The 80-ton boat, led by the Chinese captain, was spotted fishing only 90 miles west of the Wandeung island on the western coast of South Korea by a coast guard. When the guard tried to seize the Chinese boat by boarding it, four more Chinese fishing boats reportedly surrounded the South Korean ship, which prompted a violent clash.

During the scuffle, a South Korean officer started firing warning shots, and one of the bullets hit the 45-year-old Chinese captain in the stomach. He was transported by a helicopter to a hospital in Mokpo, a city in the southwestern tip of South Korea, but was soon pronounced dead.

The Chinese fishermen were using homemade weapons to resist South Korean officers who boarded their ship, according to South Korea’s Yonhap News Agency. The Chinese fishermen reportedly took the helmet off of one officer and tried to strangle him.

Violent clashes between Chinese fishermen and South Korean coast guards have been common over the years. A Chinese fisherman stabbed a South Korean officer to death in 2011, and in the following year, a Chinese fisherman was killed by a rubber bullet fired by a South Korean officer.

Chinese Foreign Ministry spokesperson Hong Lei said China is “deeply shocked and dissatisfied with the violent actions that resulted in the death” of the captain. He added that South Korea should have dealt with the situation in a “serious and sincere and proper” way.

The bilateral relations between South Korea and China have improved since President Park Geun-hye took office last year. Although China’s support of North Korea still leaves its ties with South Korea contentious, it is already South Korea’s No. 1 trading partner. In July, both Park and China’s President Xi Jinping urged citizens of their countries to join forces in their historical disputes against Japan.

However, there are still ongoing political conflicts between the two countries. China still remains reluctant to protect North Korean refugees who flee to its country with the hopes of going to South Korea. The recent agreement between South Korea and the U.S. to deploy American army’s missile system in South Korea also strained the relations between the two East Asian countries as China considers America’s missile program a threat to its security.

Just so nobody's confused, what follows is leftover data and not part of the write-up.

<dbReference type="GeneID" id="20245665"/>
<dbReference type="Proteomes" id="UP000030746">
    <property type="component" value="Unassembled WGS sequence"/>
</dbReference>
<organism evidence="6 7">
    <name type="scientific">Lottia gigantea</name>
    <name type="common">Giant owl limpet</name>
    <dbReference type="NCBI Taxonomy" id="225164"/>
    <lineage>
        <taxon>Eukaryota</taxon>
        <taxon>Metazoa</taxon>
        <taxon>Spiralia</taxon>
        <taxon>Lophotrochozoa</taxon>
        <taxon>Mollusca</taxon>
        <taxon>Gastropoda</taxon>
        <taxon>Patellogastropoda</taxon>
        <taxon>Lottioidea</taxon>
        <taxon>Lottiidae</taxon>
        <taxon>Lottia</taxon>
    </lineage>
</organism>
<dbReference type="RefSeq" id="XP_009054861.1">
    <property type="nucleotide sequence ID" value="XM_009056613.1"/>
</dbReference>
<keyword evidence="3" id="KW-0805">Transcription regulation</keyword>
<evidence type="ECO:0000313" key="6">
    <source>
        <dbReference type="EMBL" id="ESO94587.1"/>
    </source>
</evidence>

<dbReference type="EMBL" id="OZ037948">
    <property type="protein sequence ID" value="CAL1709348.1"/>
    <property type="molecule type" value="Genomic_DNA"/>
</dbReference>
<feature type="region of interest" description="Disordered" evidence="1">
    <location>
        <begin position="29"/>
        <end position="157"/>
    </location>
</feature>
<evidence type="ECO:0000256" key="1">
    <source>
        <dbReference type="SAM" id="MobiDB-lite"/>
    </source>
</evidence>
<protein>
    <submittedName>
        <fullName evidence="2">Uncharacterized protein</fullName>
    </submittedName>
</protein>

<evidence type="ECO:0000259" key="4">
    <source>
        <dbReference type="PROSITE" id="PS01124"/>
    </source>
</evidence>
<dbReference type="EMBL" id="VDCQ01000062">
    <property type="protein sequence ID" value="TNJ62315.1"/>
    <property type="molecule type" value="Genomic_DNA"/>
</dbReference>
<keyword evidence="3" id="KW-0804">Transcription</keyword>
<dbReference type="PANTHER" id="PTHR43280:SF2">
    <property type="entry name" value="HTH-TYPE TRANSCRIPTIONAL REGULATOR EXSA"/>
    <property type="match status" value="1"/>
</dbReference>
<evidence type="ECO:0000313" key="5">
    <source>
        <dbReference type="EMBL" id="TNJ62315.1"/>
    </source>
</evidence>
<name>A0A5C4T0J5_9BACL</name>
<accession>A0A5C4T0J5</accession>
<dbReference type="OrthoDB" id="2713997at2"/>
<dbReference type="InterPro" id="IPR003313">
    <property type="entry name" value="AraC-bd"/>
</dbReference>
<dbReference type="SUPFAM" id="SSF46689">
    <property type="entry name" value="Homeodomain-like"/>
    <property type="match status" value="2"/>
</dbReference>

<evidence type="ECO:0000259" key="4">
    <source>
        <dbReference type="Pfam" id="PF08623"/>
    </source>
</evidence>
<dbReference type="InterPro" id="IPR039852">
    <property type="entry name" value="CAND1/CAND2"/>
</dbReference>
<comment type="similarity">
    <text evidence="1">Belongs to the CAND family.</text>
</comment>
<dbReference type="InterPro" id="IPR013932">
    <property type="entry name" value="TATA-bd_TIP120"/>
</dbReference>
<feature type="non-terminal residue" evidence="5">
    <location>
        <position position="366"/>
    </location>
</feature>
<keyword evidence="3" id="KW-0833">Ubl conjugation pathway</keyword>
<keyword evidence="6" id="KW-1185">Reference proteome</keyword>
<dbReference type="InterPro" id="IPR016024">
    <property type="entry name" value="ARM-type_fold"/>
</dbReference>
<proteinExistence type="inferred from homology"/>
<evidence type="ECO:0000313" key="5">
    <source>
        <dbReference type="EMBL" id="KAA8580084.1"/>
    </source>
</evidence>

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PSY, JYJ and EXO Headline Electric Incheon Asian Games Opening Ceremony

by JAMES S. KIM

South Korea knows how to party, and the host country put on one heck of a show to kick off the 2014 Incheon Asian Games earlier today at the sparkling new Incheon Asiad Main Stadium. The three-hour event marked the beginning of the 16-day games, which will showcase around 10,000 athletes in 36 sports.

Celebrities and stars kept the ceremony in high gear for all 60,000 people in attendance. Boy band EXO began the festivities with performances of their hits “Growl” and “Wolf.” Opera singer Jo Sumi sang “The Song of Asiad,” based on a poem written by renowned poet Ko Un, and the always-popular “Arirang.”

The crowd went crazy for My Love from the Stars‘ leading man Kim Soo-hyun and fellow actor Jang Dong-gun. Who better to convey a message of togetherness among Asian countries than these two pan-Asian stars?

Well, perhaps, international superstars PSY, JYJ and South Korean actress Lee Young-ae, who is widely known for her role in the hit Korean drama Daejanggeum.

Xiah Junsu, Yoochun and Jaejoong of JYJ took the stage in what had to be an incredibly rare Korean television appearance since breaking away from TVXQ years ago. There was no question the guys still have it–they performed “Empty,” then the official Incheon song “Only One” as South Korean sports legends, past and present, carried the torch around the stadium.

 
After the torch passed from athlete to athlete, including baseball slugger “the Lion King” Lee Seung-yeop, golf superstar Inbee Park, speed-skating icon Lee Kyu-hyuk, basketball legend Park Chan-sook, and then tennis giant Lee Hyung-taek, Lee Young-ae and two children lit the flame to mark the beginning of the games.

To close the performances, PSY hearkened back to 2012 (has it already been that long?) with a signature nothing-held-back performance of “Gangnam Style” and a remix of “Champion,” the latter a collaboration with Chinese pianist Lang Lang.

 
The show definitely wasn’t 2008 Beijing, but it didn’t have to be.

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China Executes 2 SKoreans for Drug Trafficking Crimes

by JULIE HA

Demonstrating its absolute, zero-tolerance policy for drug crimes, Chinese authorities this week executed two South Korean men convicted of trafficking drugs from North Korea.

The South Korean Foreign Ministry confirmed that the two citizens—a 53-year-old surnamed Kim and a 45-year-old surnamed Baek—were executed on Aug. 6, after being sentenced to death this past March by the Intermediate People’s Court in Baishan City, in Jilin Province, reported the Korean news site, The Hankyoreh.